Saturday, February 20, 2010

Home from Florence

We have been to the centre of the civilised world.

In that piazza above, five and six hundred years ago the political leaders of the Florentine republic (the Signoria, headquartered in the gawky castellation on the left (they knew then how much more beautiful the arches of the Loggia dei Lanzi were, to its right), addressed throngs and placed the heads of dissidents on spikes.

Here the modern world was created in its intellectual and aesthetic framework and given its secular focus with the renaissance [rebirth, rinascimento] around 1500, an achievement based on two hundred years of gathering the written knowledge of the known world. There is a modern tendency to consider the renaissance something about art, but the art is but a fragment of the whole change in the way (some) people saw the world and thought. Whether we are in the middle of another change of comparable importance right now history will tell.

It is remarkable that at that time Florence had a population of about 30,000 people, which caused me to have this to say on radio several years ago about the comparative merits of Florence and Nowra in southeastern Australia.


We took the bus to Orte Thursday morning then the train to Florence and came home Friday. Pleased to report that we got home. The national 'sciopero' [strike], according the Florence paper, affected trains through Florence from 10am to 2pm.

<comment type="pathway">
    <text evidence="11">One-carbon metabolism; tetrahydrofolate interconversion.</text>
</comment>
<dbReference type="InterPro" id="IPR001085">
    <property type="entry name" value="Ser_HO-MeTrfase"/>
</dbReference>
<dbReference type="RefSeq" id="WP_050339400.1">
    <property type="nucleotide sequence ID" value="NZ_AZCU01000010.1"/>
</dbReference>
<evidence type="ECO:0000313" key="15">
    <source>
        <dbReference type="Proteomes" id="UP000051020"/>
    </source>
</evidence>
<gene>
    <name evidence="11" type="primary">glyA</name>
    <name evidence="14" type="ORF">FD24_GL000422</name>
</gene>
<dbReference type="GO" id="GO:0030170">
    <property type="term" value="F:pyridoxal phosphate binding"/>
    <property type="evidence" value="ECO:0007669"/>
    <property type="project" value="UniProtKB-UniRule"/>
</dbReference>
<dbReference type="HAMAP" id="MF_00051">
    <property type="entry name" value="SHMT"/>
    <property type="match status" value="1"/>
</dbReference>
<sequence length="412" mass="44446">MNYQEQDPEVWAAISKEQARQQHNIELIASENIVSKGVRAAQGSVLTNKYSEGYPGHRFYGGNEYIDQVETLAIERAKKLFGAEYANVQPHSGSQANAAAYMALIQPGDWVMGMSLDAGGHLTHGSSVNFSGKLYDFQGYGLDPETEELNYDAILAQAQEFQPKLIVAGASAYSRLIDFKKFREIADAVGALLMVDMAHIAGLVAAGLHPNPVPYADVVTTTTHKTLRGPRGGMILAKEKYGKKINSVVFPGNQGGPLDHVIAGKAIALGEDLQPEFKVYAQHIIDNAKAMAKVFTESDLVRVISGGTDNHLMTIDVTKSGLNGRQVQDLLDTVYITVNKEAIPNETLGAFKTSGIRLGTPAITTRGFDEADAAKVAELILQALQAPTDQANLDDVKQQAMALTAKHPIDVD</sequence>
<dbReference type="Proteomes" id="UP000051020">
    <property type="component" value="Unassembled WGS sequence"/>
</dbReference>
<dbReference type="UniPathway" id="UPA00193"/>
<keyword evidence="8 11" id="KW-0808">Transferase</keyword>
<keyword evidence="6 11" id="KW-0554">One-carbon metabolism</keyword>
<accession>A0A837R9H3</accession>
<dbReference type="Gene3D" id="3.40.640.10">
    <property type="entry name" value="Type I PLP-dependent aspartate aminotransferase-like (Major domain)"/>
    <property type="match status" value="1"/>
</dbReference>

The 15.13 got away on time and as a modest paced Regionale (see the Red Arrow [Frecciarossa] or Eurostar train leaving also, to travel at a landscape denying speed) got us to Orte exactly on time at 6.30pm, where the Soriano bus was pulling in; nice to have somewhere to sit, after caffe latte, before the bus left at 7.20pm, a few minutes late. Lateness in departure was made up -indeed, we perhaps arrived in Soriano ahead of time - thanks to a rainy, black night swashbuckling drive of Formula 1 pretensions by the driver of a powerful, gear-swirling, road-shuddered bus, whirling up and around and down and about the hills, with our floodlit backyard castle hunting from side to side of the view as we raced upwards towards it.

Nice to be home again!

See here below our postcards and our Baedekers - 1909 and 1999 - an awful lot of stuff in Italy is pretty old; the new one helps with the roads, the old one gives prices of tickets and times for carriage travel which may be out of date... Of Orte, the 1909 edition says:

Orte (Rail. Restaurant, good), where the railway from Foligno (Perugia and Ancona) unites with the main line. The high-lying little town (440ft.), 2 1/2 M to the N., is the ancient Horta, but presents no object of interest beyond its situation.

We don't agree with that, but that's a subject for another time. A bit late to write to the editor...

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